Materials and Methods
Alternative technologies were identified and initially
tested at the pharmacy and interpretation office sites and
then tried out with patients. The initial evaluation in-
volved determining cell phone service and bandwidth
requires a certain level of cell phone service. Older G2
service is insufficient because, although G2 cell towers
provide digital transmission, average data rates can be as
low as 56 Kbps and peak rates are about 150 Kbps. While
G3 services can transfer data at rates accommodating
Web access and related Internet services such as one-way
video streaming (Webcasts) and videoconferencing, the
bandwidth problem is compounded because different cell
phone carriers employ different underlying technologies
with varying transfer rates depending on the version. The
fastest versions may not be deployed in all areas carriers
serve and available bandwidth can still fluctuate de-
pending on how traffic is routed. Some may route voice
and data over the same cell tower antenna while others
may divide the spectrum amongst different antennas to distribute
load. These 3G bandwidth issues, which had to be addressed in the
feasibility study, have persisted with the introduction of 4G tech-
nologies increasing transfer rates by another order of magnitude.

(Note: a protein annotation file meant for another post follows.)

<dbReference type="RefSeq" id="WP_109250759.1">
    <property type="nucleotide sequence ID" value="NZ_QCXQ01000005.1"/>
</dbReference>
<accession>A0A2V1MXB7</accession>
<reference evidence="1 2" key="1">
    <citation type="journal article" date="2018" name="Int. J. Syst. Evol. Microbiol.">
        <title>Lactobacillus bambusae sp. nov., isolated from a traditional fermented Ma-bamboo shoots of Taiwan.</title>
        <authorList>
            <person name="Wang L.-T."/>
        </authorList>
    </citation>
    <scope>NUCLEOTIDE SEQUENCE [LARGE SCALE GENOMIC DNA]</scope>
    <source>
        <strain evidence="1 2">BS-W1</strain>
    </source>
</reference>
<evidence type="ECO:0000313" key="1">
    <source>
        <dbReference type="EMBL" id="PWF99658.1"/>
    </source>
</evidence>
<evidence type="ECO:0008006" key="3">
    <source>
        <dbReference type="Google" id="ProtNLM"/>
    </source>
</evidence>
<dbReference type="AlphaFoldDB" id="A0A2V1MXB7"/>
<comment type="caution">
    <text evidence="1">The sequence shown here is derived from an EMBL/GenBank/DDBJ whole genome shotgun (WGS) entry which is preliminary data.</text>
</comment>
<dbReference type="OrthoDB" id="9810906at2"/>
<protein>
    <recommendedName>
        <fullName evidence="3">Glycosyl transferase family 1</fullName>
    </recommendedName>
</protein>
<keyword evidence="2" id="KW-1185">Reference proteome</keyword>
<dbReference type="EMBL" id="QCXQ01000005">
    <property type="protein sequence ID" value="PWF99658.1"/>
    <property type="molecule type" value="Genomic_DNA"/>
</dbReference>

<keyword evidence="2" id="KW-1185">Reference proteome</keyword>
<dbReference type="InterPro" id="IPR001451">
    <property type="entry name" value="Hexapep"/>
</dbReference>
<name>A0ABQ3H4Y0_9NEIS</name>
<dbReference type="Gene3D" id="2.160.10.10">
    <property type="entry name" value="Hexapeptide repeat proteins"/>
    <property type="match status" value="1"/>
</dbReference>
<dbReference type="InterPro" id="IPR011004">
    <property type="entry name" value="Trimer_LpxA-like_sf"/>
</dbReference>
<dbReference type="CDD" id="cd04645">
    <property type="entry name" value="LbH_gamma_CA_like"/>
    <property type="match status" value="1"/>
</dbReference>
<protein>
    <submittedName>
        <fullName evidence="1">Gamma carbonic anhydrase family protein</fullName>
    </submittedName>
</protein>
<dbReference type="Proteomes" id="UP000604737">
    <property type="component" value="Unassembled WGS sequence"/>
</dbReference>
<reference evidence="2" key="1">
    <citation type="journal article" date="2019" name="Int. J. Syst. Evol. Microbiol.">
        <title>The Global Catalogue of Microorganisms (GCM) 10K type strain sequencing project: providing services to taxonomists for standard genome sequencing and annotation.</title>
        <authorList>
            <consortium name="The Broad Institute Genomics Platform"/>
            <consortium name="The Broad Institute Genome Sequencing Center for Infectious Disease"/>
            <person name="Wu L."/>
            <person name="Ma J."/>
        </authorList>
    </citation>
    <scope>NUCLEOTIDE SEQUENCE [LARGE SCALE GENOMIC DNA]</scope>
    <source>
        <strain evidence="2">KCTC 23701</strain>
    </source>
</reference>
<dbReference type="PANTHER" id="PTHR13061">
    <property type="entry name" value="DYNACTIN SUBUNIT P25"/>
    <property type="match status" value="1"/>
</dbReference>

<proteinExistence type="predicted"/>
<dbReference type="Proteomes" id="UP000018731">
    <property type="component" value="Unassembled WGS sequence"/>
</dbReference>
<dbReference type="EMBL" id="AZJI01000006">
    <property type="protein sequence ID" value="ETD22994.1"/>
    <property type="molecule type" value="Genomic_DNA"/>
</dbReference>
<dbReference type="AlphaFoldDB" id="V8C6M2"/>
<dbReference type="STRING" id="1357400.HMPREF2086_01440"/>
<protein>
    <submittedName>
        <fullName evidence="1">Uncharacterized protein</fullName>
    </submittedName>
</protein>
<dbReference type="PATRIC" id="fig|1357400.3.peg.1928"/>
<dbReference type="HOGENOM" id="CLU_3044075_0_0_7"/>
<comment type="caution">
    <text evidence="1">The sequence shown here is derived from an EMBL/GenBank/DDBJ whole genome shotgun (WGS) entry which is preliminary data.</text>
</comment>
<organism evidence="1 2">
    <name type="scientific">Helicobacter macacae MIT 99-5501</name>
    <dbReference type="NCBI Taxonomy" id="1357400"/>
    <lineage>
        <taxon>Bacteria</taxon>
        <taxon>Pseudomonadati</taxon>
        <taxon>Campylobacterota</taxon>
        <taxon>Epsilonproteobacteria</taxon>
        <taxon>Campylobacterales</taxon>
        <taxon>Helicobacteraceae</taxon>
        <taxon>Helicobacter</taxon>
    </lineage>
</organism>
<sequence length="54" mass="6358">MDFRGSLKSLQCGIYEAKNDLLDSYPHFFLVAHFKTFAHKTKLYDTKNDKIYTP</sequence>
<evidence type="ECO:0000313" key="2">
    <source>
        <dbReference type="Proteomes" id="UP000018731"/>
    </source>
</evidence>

Video tests were done using code division multiple access (CDMA)
cell technology. Evolution Data Optimized (EV-DO) Rev A was de-
termined to be the appropriate version because EV-DO Rev A has
downlink rates of 600 to 1,400 Kbps with burst up to 3.1 megabits per
Mbps. Prior to Rev A, CDMA service provided downlink transfer rates
extreme asymmetrical transfer rates were suitable for one-way video
streaming and movies on demand, but more symmetrical bandwidth
is needed for bidirectional videoconferencing. Importantly, the EV-
the Charleston, South Carolina, region where the study was con-
ducted. The carrier’s Web site, aimed at consumers, only referred to
the availability of ‘‘mobile broadband,’’ however, and additional in-
quiries had to be made to determine the exact technology.
The video and audio available on most cell phones at the time had
inadequate quality and the phones were cumbersome to control. Po-
sitioning the cell phone to frame both the pharmacists and patient and
hold it in a stable position would be difficult and panning, tilting, and
zooming the cameras remotely was not possible. Consequently, Per-
ipheral Component Interconnect (PCI) or Universal Serial Bus (USB)
cell modems connected to laptops for Internet access via cell networks
were used instead (Fig. 1). Varied cameras and videoconferencing
software could be installed to provide video interpretation services.
H.323 standard videoconferencing software was tested initially but its
data rate of 384 Kbps for full motion video and even lower rates (e.g.,
128 Kbps) proved unworkable, with unacceptable latency and jitter
evenwhentestedonCDMAbydifferent carriers.VSeewas selectedfor
videoconferencing because its data rates, while variable, could go as